Mowed vs. mown

Mowed is the past tense of the verb mow. For example, if you cut the grass yesterday, you might say, "I mowed the lawn yesterday." Mown is often used as mow's past-participial adjective. So one might say, "The freshly mown grass looks nice." But mowed is also sometimes used for this purpose. Neither is right or wrong. Examples In a businesslike manner they have mowed through the schedule, losing just four times in 35 games from the end of November through Wednesday night. [CBC] The vehicle … [Read more...]

Incubus, succubus

An incubus is a male evil spirit that has sex with sleeping women. A succubus is a female evil spirit that has sex with sleeping men. Both mythological figures have origins in antiquity, and the words themselves come from Latin. Each word has a pair of accepted plurals---incubuses and incubi for incubus, and succubuses and succubi for succubus. English reference books are inconsistent in their recommendations. But because we are using the words in English, the English plurals are fine, even … [Read more...]

A lot vs. alot

Though common in informal communication, alot has never made its way into edited writing, and it's generally considered a misspelling. In any type of serious writing, the two word spelling, a lot, is the safer choice. Even correctly spelled, however, the imprecise term has a colloquial ring, and it might sound out of place in, say, a school paper or an email to a client.   A lot is like any two-word phrase with the indefinite article (a) followed by a noun (lot). For instance, a cow, a cloud, … [Read more...]


The word American, as both an adjective and a demonym, can be tricky. The word technically should apply to people and things both North and South American, but in practical usage it has come to refer mostly to people and things from the U.S. American as a demonym The United States has been accused of appropriating the term American out of conceitedness, but the issue is not so simple. Most countries in North and South America have obvious demonyms---for example, Canadian, Mexican, Honduran, … [Read more...]

Borne vs. born

Borne is the past tense and past participle of bear in all senses not related to birth. So it's the appropriate word where bear means to carry---making it the correct spelling in the phrasal verb borne out (e.g., "his prediction was not borne out in reality") and in phrasal adjectives such as food-borne, mosquito-borne, and water-borne. It also works where bear means to produce or to bring about, which means it's the correct spelling in the phrase borne fruit (e.g., "our plan has borne … [Read more...]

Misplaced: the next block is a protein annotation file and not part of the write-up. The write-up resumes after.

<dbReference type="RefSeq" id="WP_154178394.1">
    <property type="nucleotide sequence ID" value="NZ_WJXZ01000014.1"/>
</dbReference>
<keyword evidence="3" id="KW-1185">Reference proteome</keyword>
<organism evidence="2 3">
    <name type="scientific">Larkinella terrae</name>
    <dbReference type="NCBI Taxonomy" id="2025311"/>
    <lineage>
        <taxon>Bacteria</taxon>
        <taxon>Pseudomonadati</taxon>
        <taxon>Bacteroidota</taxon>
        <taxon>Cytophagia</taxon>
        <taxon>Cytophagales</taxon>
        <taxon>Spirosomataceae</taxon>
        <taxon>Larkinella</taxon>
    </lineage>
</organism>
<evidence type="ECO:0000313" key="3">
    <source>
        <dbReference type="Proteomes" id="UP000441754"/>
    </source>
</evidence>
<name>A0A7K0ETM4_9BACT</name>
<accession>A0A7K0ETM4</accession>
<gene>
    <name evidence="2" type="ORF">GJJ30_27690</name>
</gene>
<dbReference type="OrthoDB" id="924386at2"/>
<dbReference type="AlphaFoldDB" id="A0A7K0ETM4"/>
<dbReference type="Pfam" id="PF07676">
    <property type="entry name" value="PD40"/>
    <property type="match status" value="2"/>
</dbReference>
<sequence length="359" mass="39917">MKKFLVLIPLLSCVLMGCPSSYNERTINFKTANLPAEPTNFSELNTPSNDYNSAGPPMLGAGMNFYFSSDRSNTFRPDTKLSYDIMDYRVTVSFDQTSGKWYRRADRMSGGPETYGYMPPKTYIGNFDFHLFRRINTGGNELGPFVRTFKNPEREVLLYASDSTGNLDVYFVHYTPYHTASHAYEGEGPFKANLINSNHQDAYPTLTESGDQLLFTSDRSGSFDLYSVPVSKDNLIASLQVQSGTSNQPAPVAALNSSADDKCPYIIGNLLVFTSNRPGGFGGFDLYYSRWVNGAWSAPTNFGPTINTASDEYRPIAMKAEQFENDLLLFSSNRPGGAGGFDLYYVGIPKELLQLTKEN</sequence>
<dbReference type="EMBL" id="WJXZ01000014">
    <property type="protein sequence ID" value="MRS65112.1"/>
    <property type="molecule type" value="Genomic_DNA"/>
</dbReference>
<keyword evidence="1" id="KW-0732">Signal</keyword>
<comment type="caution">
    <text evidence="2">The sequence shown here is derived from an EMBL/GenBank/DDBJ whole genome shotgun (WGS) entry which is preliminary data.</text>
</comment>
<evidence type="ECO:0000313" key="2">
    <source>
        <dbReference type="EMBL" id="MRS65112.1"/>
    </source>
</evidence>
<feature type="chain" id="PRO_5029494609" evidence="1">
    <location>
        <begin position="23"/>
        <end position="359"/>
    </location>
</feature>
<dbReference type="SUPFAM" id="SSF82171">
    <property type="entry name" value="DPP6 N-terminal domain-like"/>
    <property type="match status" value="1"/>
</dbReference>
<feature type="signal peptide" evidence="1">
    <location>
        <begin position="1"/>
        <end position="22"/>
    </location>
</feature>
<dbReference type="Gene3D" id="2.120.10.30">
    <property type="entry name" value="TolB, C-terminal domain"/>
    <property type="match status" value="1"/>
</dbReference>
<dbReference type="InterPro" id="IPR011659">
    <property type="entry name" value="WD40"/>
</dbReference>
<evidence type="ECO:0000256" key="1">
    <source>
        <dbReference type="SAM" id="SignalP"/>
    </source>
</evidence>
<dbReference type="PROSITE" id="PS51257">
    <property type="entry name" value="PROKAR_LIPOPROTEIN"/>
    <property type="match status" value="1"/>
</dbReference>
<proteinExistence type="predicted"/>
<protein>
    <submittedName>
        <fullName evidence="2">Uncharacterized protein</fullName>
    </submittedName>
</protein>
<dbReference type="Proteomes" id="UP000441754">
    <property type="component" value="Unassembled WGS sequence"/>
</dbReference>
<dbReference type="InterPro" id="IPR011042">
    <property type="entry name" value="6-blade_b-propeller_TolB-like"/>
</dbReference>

Preventative vs. preventive

Preventive is the original adjective corresponding to prevent, but preventative has gained ground and is now a common variant. The two share all their definitions. As of early 2013, preventive is about three times as common as preventative in general web searches. And as the ngram below suggests, preventive has been far more common in published books for the last two centuries at least: The prevalence of the shorter form is seen throughout the English-speaking world, but the longer … [Read more...]

In the process of

In the process of is wordy for currently, which itself is almost always unnecessary. In most cases, the phrase could simply be removed with no loss of meaning. This might be hard to believe, but consider the examples below. Each sentence would mean exactly the same if in the process of were removed: Delaware County Sheriff deputies discovered the lab Thursday after receiving a tip that someone was in the process of cooking meth. [News on 6] The coal portion of TransAlta's plant is in the … [Read more...]


The adverb currently is almost always unnecessary. It usually just restates information already conveyed through verb tenses and can be dropped with no loss of meaning. Consider these examples: A 31-year-old Pennsylvania man is currently in stable condition after leaping off a Manhattan-bound Staten Island Ferry yesterday evening. [Gothamist] The Denver Zoo is currently training three of its gorillas to be the newest members of the Great Ape Heart Project. [Denver Post] Sarah Palin, … [Read more...]

Obsolescent vs. obsolete

Things that are obsolete are out of date or no longer in general use. Things that are obsolescent are fading from general use and soon to become obsolete. For example, the Windows XP operating system (released in 2001) is not obsolete because some people still use it, but it is obsolescent because it will presumably be falling out of use in the coming years. Things that are obsolete are usually not so out of date that they've been forgotten, however. When obsolete things are forgotten, they … [Read more...]

Impassive vs. passive

The adjectives impassive and passive may seem like they should be opposites (im- sometimes being a negative prefix), but they are actually somewhat similar in meaning, especially when they describe people. Someone who is impassive lacks emotion or doesn't show emotion. Someone who is passive is inactive, submissive, or nonresponsive. Impassiveness is a lack of emotion, whereas passivity is a lack of responsive action. More generally, passive means (1) receiving an action without acting in … [Read more...]

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